To begin with this morning, some background. Mark tells us that Jesus and his disciples were on their way to the villages of Caesarea Philippi. When we come across this bit of information, our first question needs to be, “Why? What is so special about Caesarea Philippi that Mark would take the time to mention it?” Mark is not big on details throughout the gospel, so why would he give the reader the location of this conversation? The only conclusion that would seem to make sense is that there was something important about Caesarea Philippi that Mark assumes the readers already know.
Caesarea Philippi was a town about 25 miles north of the Sea of Galilee. It was way up there. Its primary population was not Jews, but mostly Syrians and Greeks. The disciples are getting a little out of their comfort zone here. Caesarea Philippi had a long history as a center of pagan worship. It was originally a center for worship of the Canaanite god Baal, who pops up frequently in the Old Testament. And after Alexander the Great conquered the region, it continued to be a center for pagan worship, but this time for the Greek gods.
When this event takes place, the name of the town was only recently changed to Caesarea Philippi. Before Herod the Great’s son Philip renamed it in honor of himself and Augustus Caesar, it was known as Paneas, and served as a center for worship of the Greek god Pan. In addition to changing the name of this ancient city, Philip also erected a temple to Caesar in the town. Emperor worship was not uncommon in the Roman Empire. In fact, it was believed that some of the emperors became gods after their death. So, think about this for a minute.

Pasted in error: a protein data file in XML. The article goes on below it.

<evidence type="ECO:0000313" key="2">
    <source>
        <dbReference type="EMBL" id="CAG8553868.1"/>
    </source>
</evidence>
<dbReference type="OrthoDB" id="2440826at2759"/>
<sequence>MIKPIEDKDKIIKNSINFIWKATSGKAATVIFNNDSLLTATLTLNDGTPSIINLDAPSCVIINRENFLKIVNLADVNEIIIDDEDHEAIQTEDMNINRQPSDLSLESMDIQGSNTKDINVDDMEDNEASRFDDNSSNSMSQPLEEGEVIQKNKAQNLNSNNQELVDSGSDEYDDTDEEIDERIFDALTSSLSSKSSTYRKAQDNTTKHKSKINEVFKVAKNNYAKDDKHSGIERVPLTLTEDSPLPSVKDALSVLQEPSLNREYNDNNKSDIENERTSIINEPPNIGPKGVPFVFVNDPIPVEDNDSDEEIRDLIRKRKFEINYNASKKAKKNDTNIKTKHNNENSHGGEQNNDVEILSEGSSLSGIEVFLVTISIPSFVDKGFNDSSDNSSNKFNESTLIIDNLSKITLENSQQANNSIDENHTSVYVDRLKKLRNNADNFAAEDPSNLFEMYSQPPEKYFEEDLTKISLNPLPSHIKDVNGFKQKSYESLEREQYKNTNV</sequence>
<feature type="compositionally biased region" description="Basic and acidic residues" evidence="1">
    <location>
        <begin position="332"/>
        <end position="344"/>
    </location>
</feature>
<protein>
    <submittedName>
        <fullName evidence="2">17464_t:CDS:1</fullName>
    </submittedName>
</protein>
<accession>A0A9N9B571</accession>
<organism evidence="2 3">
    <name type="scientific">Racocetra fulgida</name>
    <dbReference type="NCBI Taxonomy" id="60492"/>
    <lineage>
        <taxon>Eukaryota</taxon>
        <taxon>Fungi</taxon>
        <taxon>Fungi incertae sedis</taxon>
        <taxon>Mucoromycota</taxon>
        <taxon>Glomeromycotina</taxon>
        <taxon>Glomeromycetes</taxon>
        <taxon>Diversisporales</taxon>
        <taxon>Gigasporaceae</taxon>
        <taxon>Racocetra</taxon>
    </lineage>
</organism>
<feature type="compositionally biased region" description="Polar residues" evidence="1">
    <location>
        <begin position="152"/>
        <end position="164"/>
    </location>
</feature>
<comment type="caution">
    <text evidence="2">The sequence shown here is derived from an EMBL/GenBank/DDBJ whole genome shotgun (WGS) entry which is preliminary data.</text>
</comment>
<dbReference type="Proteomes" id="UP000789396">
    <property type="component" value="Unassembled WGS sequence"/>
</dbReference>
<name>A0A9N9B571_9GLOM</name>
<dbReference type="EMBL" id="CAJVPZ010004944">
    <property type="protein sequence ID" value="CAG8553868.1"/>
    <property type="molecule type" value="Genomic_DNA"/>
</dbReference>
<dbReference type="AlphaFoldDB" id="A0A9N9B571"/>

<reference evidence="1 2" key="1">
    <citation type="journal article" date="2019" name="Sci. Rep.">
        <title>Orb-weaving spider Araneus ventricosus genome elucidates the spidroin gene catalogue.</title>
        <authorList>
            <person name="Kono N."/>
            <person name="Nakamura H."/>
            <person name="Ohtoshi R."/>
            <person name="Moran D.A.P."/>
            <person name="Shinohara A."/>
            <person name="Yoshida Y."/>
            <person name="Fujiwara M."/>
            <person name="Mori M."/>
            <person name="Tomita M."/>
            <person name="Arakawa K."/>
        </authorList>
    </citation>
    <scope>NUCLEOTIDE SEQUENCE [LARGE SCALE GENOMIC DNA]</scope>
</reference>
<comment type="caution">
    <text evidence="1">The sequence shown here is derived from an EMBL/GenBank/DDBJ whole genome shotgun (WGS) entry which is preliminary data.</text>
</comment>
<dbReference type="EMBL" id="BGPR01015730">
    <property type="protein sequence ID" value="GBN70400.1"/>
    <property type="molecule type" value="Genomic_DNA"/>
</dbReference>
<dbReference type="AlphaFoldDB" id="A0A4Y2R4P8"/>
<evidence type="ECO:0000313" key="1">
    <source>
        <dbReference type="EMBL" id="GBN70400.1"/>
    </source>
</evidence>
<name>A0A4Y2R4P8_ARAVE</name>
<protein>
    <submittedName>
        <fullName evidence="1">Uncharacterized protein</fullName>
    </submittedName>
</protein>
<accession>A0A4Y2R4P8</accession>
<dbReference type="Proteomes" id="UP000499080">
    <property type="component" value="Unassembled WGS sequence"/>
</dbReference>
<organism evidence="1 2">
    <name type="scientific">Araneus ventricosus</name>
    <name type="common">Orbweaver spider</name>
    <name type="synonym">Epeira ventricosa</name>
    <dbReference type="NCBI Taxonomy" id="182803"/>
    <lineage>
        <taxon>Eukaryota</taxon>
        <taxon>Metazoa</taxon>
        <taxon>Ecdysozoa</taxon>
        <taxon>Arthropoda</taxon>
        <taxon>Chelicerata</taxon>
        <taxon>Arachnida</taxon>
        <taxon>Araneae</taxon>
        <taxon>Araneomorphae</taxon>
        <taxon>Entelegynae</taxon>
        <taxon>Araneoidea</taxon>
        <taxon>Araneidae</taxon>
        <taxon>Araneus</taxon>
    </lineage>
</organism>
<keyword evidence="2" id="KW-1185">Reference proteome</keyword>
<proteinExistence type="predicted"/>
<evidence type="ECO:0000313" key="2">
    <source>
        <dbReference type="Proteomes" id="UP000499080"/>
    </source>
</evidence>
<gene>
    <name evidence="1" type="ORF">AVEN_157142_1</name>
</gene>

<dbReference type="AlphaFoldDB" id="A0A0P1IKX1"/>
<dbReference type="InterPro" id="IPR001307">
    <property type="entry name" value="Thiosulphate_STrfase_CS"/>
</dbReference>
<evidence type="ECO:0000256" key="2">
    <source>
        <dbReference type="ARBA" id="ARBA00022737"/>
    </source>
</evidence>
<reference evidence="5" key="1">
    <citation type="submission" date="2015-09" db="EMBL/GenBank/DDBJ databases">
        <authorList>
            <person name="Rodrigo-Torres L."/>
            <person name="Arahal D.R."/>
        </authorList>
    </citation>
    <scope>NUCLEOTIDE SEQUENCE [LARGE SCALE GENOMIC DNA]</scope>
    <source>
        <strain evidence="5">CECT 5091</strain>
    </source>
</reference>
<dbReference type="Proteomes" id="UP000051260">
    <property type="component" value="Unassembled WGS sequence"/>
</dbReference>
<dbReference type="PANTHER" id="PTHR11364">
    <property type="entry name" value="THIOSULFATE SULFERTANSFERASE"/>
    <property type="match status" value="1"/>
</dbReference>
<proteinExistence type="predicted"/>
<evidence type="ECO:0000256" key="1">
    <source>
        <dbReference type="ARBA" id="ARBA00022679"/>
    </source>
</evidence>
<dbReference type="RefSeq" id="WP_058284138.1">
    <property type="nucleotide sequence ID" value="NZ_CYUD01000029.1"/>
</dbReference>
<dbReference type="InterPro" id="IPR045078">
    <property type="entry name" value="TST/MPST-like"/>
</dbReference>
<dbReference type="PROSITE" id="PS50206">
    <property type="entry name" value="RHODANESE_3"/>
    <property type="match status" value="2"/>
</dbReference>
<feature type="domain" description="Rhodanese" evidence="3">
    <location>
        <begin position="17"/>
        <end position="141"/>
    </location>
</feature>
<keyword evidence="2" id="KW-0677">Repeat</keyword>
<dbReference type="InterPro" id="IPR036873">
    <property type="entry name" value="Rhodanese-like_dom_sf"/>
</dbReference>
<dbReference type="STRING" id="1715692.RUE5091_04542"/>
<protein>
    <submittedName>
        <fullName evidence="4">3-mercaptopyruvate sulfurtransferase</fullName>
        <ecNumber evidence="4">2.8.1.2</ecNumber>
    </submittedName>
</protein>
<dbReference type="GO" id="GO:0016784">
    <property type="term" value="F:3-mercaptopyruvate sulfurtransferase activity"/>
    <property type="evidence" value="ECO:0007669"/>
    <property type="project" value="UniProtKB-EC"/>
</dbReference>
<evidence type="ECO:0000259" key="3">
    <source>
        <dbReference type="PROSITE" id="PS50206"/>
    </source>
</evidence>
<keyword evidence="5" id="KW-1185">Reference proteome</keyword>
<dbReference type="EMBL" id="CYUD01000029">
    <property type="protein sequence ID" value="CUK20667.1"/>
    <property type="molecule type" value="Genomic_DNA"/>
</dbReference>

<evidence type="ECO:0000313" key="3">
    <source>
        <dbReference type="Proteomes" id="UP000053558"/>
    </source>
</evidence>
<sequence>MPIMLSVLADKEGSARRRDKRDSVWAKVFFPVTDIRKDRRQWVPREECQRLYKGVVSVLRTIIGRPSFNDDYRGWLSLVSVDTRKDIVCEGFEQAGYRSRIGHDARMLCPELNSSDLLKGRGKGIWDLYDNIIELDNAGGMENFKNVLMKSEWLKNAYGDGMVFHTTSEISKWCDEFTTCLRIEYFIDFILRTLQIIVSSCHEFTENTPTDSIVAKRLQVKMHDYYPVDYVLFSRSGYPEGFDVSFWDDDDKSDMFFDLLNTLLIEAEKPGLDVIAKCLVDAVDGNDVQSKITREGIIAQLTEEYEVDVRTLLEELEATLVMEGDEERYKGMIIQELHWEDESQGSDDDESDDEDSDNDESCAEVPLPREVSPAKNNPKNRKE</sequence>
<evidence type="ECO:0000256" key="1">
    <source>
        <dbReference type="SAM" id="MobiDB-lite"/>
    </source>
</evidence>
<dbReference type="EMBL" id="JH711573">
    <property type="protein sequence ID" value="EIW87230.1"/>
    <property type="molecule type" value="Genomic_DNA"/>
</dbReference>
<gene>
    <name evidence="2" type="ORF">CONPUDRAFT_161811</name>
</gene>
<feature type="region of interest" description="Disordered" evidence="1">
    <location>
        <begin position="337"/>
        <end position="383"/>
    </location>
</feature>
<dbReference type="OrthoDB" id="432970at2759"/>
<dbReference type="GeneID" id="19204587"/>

The disciples are pretty far from Jerusalem at this point. They are surrounded by non-Jews in a region where pagan worship has been prevalent for centuries. And this is when Jesus decides to ask them, “Who do you say that I am?” The magnitude of that question given the circumstances is staggering. It’s like asking a person about their long-term retirement savings plan while standing in the strip in Vegas. It is the farthest thing from their minds at that point. The disciples were surrounded by all the glamour and glitz of paganism, and then they are asked about one of the core, foundational hopes of their faith.
Peter looks at Jesus and says, “You are the Christ.” And Jesus didn’t say, “No, no you’ve got it all wrong, guess again.” He tells Peter and the disciples to keep that little bit of information to themselves. You see, the Christ, or the Messiah, was a loaded term itself. When Peter said this, he didn’t understand Jesus to be the Messiah in the way that we understand it today. Jesus wasn’t the figure, at least not according to Peter’s understanding, who would be resurrected from the dead. That didn’t make any sense to Peter.